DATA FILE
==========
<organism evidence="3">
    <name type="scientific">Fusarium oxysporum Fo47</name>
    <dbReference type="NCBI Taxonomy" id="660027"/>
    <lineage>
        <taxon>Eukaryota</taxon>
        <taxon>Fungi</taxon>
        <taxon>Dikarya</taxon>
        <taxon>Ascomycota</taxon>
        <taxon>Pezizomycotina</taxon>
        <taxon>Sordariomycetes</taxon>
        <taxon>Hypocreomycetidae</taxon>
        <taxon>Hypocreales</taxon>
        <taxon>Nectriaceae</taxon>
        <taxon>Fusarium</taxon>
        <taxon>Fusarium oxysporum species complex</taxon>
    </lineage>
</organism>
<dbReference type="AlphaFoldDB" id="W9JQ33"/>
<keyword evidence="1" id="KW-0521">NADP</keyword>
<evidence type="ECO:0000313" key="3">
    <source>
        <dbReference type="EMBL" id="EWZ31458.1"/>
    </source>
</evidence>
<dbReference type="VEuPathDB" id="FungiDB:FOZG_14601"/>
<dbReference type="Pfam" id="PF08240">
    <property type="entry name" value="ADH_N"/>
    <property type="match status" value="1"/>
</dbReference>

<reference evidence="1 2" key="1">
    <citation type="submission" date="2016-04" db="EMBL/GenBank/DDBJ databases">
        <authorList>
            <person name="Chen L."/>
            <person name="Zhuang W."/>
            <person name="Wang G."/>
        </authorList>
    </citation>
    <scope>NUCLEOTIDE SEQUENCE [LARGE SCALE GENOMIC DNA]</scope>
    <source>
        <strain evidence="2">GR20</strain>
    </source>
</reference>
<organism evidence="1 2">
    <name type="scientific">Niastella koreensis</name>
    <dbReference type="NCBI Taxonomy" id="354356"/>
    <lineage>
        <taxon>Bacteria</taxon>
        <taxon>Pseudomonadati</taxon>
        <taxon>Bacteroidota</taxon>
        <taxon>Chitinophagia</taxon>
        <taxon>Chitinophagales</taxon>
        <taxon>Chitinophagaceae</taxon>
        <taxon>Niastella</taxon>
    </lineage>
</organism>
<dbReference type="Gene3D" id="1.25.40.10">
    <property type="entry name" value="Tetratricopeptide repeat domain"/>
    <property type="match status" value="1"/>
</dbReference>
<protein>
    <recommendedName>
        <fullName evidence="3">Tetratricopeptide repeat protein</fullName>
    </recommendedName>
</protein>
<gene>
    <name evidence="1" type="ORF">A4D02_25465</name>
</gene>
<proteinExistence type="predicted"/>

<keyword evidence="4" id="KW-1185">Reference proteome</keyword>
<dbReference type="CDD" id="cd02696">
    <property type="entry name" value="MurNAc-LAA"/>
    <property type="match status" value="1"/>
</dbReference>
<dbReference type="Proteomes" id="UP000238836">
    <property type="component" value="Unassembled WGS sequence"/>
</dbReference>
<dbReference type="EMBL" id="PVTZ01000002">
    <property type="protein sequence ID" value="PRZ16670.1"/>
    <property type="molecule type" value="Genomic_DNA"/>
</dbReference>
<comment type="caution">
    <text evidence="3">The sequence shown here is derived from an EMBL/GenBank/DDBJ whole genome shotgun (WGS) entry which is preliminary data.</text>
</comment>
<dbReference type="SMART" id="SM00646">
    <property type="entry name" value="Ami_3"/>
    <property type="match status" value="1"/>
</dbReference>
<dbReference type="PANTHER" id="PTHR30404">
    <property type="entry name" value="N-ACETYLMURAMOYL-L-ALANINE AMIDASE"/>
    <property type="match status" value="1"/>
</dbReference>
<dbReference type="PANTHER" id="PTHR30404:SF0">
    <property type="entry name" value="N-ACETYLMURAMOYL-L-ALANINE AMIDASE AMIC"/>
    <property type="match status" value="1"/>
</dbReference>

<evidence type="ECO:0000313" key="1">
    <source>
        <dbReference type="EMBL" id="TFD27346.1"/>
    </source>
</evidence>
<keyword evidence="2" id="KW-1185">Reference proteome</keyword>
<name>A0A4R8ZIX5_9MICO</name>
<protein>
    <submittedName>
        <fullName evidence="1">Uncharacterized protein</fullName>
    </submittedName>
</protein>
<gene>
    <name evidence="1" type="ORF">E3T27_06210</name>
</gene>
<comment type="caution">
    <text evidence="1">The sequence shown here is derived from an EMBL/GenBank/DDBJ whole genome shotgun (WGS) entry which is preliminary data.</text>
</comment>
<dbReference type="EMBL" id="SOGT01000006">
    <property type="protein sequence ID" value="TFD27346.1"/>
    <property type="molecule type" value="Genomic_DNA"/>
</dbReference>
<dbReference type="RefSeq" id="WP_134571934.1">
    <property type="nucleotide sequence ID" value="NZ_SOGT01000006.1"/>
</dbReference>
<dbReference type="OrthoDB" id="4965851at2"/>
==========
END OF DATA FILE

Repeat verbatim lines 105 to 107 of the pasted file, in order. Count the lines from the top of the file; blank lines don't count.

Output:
        <fullName evidence="1">Uncharacterized protein</fullName>
    </submittedName>
</protein>